Lodash has a curry function, but you would need to call it explicitly. This is fairly central to Ramda's ideas on function composition.

Lodash focuses on reference equality.

Ramda focuses on value equality.

So while these are similar:

// lodash_.union ([1, 2, 3, 4, 5], [2, 3, 5, 7, 11]) //=> [1, 2, 3, 4, 5, 7, 11]_.intersection ([1, 2, 3, 4, 5], [2, 3, 5, 7, 11]) //=> [2, 3, 5]// RamdaR.union ([1, 2, 3, 4, 5], [2, 3, 5, 7, 11]) //=> [1, 2, 3, 4, 5, 7, 11]R.intersection ([1, 2, 3, 4, 5], [2, 3, 5, 7, 11]) //=> [2, 3, 5]

these act very differently:

// lodash_.union ( [{x: 1}, {x: 2}, {x: 3}, {x: 4}, {x: 5}], [{x: 2}, {x: 3}, {x: 5}, {x: 7}, {x: 11}])//=> [{x: 1}, {x: 2}, {x: 3}, {x: 4}, {x: 5}, {x: 2}, {x: 3}, {x: 5}, {x: 7}, {x: 11}]_.intersection ( [{x: 1}, {x: 2}, {x: 3}, {x: 4}, {x: 5}], [{x: 2}, {x: 3}, {x: 5}, {x: 7}, {x: 11}]) //=> []// RamdaR.union ( [{x: 1}, {x: 2}, {x: 3}, {x: 4}, {x: 5}], [{x: 2}, {x: 3}, {x: 5}, {x: 7}, {x: 11}])//=> [{x: 1}, {x: 2}, {x: 3}, {x: 4}, {x: 5}, {x: 7}, {x: 11}]R.intersection ( [{x: 1}, {x: 2}, {x: 3}, {x: 4}, {x: 5}], [{x: 2}, {x: 3}, {x: 5}, {x: 7}, {x: 11}]) //=> [x: 2}, {x: 3}, {x: 5}]

So, Ramda's design is more closely aligned with functional systems but comes at a substantial performance price whenever equality-checking is involved. Lodash is perhaps two orders of magnitude faster than Ramda for such tasks.

Ramda is chiefly designed to build functions through composition, in short, or long pipelines.

Lodash is chiefly designed to work with imperative code.

You can use either library for either job, but typical Ramda code might look like

const myFn = R.pipe ( R.fn1, R.fn2 ('arg1', 'arg2'), R.fn3 ('arg3'), R.fn4)

where the equivalent lodash code might look like

const myFn = (x, y) => { const var1 = _.fn1 (x, y) const var2 = _.fn2 (var1, 'arg1', 'arg2') const var3 = _.fn3 (var2, 'arg3') return _.fn4 (var3)}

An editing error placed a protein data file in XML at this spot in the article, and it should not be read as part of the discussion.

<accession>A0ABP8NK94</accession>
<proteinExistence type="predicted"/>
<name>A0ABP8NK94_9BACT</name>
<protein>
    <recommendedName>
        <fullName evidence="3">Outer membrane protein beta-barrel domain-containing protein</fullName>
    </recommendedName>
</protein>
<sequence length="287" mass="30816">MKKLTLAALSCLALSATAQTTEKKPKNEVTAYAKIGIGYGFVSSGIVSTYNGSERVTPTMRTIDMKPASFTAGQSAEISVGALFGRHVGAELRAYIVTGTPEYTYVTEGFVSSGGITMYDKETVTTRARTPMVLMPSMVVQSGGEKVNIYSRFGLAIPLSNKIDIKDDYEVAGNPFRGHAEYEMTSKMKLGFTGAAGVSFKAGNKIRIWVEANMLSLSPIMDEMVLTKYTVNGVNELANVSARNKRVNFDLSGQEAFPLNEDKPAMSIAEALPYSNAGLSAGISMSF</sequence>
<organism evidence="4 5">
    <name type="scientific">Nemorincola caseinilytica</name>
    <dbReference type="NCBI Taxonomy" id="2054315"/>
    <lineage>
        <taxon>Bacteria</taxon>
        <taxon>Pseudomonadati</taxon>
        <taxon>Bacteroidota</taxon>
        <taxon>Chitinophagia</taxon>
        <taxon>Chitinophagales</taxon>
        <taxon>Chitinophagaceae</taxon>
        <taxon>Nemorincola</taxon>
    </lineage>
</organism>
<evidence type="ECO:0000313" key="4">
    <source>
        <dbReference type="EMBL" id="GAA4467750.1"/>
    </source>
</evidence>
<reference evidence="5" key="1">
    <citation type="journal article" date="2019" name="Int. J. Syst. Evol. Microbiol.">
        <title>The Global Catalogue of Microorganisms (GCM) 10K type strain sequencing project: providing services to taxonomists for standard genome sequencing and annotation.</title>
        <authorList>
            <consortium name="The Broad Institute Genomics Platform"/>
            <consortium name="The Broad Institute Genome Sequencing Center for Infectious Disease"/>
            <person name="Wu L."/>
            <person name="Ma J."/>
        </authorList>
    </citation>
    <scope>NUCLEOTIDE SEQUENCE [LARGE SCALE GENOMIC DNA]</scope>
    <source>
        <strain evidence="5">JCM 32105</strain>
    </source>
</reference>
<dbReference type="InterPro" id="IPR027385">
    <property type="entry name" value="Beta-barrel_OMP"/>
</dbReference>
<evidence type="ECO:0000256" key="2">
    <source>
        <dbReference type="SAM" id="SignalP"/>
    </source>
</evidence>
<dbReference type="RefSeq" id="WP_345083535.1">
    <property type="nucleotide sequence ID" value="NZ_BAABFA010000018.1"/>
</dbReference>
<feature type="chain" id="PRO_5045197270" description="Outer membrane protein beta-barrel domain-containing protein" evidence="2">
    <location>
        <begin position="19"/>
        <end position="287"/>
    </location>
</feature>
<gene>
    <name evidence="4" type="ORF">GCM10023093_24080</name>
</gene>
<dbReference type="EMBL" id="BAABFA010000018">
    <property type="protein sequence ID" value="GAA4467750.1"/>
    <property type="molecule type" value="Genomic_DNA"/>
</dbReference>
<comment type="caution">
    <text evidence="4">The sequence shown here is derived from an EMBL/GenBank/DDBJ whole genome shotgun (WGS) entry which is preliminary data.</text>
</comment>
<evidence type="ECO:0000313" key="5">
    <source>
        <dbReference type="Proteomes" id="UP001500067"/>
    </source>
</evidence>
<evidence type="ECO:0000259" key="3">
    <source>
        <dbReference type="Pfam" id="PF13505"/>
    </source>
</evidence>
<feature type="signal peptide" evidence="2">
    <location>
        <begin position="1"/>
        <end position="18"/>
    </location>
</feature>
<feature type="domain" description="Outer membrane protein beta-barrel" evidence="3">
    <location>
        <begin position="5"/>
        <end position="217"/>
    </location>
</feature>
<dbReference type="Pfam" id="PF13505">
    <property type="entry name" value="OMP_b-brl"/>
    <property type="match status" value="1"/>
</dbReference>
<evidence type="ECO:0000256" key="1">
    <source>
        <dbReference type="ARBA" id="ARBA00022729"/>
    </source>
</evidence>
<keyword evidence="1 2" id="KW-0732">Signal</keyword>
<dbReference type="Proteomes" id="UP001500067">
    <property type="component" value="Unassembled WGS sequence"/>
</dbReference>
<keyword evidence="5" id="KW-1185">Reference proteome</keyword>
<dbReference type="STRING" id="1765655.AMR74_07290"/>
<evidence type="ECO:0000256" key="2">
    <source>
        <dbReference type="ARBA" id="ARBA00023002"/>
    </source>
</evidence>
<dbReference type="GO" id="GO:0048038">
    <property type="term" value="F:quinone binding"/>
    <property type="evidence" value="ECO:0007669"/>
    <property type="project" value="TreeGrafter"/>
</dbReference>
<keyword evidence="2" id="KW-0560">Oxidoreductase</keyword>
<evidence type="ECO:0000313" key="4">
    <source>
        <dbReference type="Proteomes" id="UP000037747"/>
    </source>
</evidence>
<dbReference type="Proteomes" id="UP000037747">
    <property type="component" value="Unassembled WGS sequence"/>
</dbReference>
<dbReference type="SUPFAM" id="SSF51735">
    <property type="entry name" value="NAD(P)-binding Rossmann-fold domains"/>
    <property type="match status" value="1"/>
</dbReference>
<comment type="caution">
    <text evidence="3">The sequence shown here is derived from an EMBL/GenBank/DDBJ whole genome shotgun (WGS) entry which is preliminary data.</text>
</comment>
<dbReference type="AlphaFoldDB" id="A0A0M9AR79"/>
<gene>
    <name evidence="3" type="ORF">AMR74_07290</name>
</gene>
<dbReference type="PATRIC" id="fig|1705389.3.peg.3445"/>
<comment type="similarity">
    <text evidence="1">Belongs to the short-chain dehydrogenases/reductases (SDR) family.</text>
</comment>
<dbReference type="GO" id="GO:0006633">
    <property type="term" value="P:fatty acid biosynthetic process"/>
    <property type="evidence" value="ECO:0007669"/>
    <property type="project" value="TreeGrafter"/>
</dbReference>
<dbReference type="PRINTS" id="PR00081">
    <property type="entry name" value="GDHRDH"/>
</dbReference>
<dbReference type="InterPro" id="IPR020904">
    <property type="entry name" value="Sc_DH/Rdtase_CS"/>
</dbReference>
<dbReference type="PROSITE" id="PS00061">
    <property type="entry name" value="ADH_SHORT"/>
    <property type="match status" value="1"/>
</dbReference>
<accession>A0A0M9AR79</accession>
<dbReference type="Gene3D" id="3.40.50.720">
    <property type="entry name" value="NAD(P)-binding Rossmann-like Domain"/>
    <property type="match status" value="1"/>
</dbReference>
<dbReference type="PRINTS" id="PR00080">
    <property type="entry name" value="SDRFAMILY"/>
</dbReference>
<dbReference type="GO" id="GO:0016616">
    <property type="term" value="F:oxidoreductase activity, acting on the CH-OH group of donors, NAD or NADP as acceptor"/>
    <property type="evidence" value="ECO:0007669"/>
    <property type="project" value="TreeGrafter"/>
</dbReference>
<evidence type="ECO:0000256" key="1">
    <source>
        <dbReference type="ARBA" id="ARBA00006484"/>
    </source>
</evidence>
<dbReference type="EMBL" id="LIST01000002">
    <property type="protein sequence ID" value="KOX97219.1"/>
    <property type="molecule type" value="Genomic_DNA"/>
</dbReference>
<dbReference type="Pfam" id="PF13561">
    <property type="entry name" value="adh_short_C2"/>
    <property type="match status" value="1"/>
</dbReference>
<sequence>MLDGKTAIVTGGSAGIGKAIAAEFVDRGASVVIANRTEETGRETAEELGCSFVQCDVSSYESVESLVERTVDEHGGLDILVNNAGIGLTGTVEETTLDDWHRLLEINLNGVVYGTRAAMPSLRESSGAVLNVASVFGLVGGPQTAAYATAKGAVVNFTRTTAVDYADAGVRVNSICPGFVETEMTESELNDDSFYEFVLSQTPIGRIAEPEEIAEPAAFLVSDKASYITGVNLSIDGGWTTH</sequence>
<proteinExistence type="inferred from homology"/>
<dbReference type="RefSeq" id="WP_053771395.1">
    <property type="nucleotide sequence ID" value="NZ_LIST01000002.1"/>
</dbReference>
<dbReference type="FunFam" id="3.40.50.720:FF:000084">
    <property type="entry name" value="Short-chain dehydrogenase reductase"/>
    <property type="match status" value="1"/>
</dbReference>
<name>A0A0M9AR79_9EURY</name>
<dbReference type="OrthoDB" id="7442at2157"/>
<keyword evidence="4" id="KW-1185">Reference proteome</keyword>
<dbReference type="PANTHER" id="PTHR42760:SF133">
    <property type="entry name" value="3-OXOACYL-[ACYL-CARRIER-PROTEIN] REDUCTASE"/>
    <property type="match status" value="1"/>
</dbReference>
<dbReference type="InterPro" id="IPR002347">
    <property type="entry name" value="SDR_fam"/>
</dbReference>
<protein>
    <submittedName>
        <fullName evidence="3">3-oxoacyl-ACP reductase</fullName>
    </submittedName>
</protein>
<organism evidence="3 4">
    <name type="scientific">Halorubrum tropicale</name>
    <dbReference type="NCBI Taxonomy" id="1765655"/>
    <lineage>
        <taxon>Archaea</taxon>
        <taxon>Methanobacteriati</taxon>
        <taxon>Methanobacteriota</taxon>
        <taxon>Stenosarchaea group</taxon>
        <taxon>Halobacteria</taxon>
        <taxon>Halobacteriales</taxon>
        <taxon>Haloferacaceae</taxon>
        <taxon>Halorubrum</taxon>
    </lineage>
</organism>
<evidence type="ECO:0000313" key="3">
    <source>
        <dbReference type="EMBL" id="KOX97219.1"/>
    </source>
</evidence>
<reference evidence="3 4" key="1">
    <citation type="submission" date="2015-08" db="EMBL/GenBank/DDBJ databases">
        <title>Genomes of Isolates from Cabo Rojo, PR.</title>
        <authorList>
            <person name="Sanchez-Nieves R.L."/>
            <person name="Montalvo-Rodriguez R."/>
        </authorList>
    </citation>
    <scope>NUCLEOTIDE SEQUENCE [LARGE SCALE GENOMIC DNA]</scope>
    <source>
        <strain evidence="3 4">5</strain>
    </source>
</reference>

Lodash's focus on performance means that it will supply many well-optimized functions. For instance, Lodash has all of these functions:


Ramda, by contrast, expects you to supply more arguments to common functions. It has only


But it's is handles nearly all the cases above, either by calling explicitly:

is(Array, [1, 2, 3])

or by partially applying it to make a reusable function

const isArray = is(Array)

Some of these differences presumably vanish with lodash-fp. But I don't get any real sense that lodash-fp is a major part of the landscape. And for lodash proper, we can see that the libraries are quite different.


The question asked about benchmarks. I know of no comprehensive benchmark suite. It seems except when the issue of value-equality vs reference-equality is involved, lodash is 10 - 20% faster at most tasks. Ramda is not as hyper-optimized as lodash, but it is written with performance in mind, so long as its other more fundamental criteria are met.

In those cases that do involve value-vs-reference equality, the lodash team can point to much higher speeds, but the Ramda team would probably respond that getting the wrong answer quickly is hardly a win.

Target Audience

Underscore helped bring functional programming tools to Javascript. It is a general-purpose utility library and was designed for any JS developer who wants to be more productive. Lodash inherited this focus. Both are written with developer ergonomics as a central focus.

Ramda has a much more restricted audience. It is for those who want to take not just specific tools from functional programming, but who want to take its more fundamental ideas such as functional purity and data immutability.

It is aimed both at JS developers who want to move to a more FP style and at those from FP language who want to use JS in a familiar manner. It is written with simplicity and a central focus.


These libraries overlap a great deal in functionality. But their designs, their underlying philosophies, and their developer experience are quite different.

If you're choosing between them, there is a right answer for you, based on the above, but there is no clear definitive best library for everyone.

And you should also consider whether you need one at all. It's not hard to develop your own list of reusable functions to be included in whatever projects need them. The platform has become much more capable than when these libraries were conceived.